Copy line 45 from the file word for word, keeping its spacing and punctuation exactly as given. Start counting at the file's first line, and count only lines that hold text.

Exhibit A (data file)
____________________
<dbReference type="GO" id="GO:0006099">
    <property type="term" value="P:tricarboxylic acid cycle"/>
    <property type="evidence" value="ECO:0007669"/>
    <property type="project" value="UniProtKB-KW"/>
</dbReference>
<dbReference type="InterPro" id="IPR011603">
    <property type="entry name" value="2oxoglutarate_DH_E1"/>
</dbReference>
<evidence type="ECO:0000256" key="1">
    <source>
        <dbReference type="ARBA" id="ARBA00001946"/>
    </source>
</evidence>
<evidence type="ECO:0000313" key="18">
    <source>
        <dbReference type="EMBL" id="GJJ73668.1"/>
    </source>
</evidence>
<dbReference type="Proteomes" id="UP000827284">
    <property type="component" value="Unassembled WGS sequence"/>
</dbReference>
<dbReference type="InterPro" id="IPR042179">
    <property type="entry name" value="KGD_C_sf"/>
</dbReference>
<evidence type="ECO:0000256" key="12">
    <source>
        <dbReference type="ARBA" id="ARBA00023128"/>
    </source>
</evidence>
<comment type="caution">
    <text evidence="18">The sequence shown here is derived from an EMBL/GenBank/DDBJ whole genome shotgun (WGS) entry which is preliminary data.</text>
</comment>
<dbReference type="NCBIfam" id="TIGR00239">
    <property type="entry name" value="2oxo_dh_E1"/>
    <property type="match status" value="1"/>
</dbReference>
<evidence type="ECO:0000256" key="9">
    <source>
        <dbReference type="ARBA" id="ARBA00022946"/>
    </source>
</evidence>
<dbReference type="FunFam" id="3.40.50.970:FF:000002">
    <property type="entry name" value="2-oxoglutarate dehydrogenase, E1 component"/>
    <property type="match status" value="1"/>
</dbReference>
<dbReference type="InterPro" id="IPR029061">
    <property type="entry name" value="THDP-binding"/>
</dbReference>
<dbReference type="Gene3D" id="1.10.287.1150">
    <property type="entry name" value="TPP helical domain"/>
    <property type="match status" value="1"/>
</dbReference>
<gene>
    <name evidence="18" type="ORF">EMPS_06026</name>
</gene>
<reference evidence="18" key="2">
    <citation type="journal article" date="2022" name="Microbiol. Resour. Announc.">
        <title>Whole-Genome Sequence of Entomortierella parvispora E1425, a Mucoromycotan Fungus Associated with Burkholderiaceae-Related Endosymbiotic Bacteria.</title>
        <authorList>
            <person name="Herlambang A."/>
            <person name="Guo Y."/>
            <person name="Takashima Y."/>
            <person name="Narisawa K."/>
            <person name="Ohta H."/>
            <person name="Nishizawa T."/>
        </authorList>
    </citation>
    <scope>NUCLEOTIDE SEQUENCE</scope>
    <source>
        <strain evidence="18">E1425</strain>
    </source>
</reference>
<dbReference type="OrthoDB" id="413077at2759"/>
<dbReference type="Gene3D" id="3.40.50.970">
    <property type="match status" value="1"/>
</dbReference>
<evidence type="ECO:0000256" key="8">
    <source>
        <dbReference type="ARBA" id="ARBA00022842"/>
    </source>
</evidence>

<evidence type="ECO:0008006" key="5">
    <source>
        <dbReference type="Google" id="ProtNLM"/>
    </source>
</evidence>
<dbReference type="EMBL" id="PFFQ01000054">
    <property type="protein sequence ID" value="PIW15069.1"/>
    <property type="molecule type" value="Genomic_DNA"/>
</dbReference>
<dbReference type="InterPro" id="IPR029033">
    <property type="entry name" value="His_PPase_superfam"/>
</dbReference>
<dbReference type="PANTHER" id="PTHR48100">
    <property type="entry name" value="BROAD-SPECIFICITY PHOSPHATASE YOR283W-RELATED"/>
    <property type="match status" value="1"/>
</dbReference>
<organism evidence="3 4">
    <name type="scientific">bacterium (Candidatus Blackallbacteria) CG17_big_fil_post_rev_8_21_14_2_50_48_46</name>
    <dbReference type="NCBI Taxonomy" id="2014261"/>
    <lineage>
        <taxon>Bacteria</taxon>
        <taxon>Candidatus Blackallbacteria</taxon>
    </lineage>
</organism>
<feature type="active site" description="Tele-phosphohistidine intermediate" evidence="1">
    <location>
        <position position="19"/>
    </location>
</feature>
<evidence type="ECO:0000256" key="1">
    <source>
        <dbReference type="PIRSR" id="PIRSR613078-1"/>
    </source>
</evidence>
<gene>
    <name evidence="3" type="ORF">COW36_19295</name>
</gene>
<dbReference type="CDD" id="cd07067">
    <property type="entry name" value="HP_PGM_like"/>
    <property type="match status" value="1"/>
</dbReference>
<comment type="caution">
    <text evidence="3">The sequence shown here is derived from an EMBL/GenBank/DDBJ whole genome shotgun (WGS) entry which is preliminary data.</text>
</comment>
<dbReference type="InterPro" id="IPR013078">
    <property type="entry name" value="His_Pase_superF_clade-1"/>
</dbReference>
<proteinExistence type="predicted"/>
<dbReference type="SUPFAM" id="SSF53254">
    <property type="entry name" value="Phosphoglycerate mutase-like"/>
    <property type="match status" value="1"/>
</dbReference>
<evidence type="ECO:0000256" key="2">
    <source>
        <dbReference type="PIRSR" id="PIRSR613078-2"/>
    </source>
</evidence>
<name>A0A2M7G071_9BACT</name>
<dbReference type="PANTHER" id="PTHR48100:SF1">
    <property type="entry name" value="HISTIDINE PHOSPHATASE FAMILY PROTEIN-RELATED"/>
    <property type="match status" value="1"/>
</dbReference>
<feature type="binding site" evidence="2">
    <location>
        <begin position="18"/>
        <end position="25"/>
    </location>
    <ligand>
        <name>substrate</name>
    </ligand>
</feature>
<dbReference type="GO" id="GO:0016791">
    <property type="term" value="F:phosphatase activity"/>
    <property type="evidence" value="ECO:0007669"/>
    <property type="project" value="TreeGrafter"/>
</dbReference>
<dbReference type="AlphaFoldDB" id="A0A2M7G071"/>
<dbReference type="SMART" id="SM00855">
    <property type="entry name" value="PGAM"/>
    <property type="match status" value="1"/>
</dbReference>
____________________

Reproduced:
</dbReference>